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Washington Post article wonders why Filmfest DC is not bigger & more famous

Read it here.

Some people in DC want the fest to be famous like Sundance or SXSW, the fest's director Tony Gittens is happy with how things are.

Filmfest DC is 20 years old, has a budget of about $410,000, and the '06 version of the fest reported attendance by 34,000 people.

Check out the long & informative article here.

- Sujewa


mikelicht said…
Thomson is a film critic, and emphasizes what this decade-old conflict-of-interest means for film exhibition in DC. But the impact of the issue is much wider. It is about the fair and effective use of the public's money in support of the arts.

First, who authorized Mr. Gittens to run a private nonprofit corporation out of a government office, assigning a full-time DC employee (a very talented one) to this task? Mayor Marion Barry has had extensive legal experience, but he had no such authority.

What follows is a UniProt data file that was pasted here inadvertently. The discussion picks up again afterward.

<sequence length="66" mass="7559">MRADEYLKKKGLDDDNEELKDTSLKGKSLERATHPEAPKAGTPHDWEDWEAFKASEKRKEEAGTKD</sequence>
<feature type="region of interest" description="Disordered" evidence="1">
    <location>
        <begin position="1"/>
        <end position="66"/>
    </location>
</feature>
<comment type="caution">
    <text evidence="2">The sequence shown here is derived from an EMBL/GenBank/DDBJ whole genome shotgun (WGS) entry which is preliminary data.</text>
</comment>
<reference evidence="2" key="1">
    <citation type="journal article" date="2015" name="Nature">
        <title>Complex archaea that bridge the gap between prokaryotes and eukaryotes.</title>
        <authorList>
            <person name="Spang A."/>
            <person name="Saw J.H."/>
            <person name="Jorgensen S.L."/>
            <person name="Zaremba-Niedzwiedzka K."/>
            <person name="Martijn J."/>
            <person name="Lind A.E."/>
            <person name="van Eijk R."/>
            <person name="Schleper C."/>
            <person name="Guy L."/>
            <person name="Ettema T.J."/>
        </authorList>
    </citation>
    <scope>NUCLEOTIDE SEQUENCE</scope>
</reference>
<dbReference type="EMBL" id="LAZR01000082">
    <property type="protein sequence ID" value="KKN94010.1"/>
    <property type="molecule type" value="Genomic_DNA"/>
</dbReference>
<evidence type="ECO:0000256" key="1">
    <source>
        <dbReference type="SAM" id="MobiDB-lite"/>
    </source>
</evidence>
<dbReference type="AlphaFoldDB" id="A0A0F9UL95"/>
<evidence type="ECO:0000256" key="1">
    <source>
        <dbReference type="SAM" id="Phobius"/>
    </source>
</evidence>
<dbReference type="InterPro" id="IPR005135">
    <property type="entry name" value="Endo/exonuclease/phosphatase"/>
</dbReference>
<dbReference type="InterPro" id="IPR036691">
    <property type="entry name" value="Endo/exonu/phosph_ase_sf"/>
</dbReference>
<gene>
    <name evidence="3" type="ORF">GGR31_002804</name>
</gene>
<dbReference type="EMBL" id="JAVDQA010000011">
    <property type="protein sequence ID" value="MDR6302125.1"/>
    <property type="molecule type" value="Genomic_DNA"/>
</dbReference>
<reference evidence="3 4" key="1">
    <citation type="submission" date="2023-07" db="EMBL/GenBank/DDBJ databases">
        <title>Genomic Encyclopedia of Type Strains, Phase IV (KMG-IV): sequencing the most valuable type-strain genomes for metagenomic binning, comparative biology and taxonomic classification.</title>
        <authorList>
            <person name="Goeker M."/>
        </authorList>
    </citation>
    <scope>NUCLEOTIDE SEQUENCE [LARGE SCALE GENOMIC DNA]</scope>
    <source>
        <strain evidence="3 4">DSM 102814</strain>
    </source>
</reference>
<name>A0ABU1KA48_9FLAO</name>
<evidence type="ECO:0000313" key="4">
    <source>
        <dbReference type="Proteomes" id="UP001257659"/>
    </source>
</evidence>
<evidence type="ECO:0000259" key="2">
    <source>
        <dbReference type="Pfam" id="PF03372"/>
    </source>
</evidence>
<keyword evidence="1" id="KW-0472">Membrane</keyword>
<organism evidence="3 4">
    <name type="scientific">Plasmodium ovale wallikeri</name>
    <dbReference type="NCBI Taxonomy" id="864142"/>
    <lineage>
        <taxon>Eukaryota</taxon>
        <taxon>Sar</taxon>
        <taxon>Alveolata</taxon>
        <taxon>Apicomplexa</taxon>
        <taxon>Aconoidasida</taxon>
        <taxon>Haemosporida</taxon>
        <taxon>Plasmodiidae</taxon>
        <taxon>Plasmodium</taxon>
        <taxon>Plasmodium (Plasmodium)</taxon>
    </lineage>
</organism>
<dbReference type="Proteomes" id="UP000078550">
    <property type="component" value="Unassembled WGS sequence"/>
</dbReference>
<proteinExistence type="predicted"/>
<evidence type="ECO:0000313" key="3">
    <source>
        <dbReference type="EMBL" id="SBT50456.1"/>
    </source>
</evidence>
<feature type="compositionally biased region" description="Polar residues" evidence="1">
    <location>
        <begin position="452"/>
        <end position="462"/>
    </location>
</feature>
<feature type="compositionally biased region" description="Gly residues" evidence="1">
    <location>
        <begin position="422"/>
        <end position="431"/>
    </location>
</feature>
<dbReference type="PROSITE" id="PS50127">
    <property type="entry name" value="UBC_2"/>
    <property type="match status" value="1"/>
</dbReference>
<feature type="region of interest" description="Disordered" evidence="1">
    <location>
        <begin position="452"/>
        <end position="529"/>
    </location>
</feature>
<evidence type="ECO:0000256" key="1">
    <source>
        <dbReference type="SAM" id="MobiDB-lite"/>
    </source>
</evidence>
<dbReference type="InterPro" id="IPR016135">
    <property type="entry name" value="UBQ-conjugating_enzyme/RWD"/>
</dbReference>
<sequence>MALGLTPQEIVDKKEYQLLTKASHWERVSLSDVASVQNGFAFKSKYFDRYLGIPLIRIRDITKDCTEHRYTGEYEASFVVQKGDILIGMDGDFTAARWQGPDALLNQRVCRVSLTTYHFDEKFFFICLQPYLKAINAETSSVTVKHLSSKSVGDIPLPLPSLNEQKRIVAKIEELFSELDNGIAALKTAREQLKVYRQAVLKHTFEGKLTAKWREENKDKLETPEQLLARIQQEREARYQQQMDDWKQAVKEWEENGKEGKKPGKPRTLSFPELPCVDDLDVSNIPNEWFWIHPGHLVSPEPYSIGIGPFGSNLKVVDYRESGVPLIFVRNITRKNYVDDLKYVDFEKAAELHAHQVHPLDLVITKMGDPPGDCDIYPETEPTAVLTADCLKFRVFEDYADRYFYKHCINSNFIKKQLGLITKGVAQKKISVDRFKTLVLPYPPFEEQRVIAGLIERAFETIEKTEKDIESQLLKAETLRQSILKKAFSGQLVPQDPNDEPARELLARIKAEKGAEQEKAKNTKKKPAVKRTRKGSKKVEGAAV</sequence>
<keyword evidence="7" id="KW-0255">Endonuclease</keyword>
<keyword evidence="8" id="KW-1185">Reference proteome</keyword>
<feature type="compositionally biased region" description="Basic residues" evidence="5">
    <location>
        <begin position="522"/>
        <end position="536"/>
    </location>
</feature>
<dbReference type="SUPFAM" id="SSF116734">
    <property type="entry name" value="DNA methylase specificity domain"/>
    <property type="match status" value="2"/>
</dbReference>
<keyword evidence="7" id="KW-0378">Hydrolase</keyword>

Second, under current leadership, much of the funding provided by the D.C. Commission on the Arts and Humanities has not been awarded through peer-review panels, the recognized Best Practice in public (and foundation) arts funding. Terms like “Staff recommendation” and “Commissioner approval” cannot disguise noncompetitive grants.

Third, the Commission stages events that compete with those of the organizations that form its constituency, and uses public money to do so. That is not considered good public policy.

The arts commission is given a substantial Federal (NEA) grant each year to support art and its creators in our city, not for the importation and consumption of art (other agencies support that). For film, this would mean grants for film makers rather than film exhibitors. DCCAH takes the combined place of the city, county and state arts agencies in other jurisdictions. It is the sole source for local arts funding. Although current DCCAH leadership has attracted public scorn for the trivial projects it funds with millions of discretionary (not peer-reviewed) public dollars, it is the neglect of the primary function of the agency that is the larger, heartbreaking issue.

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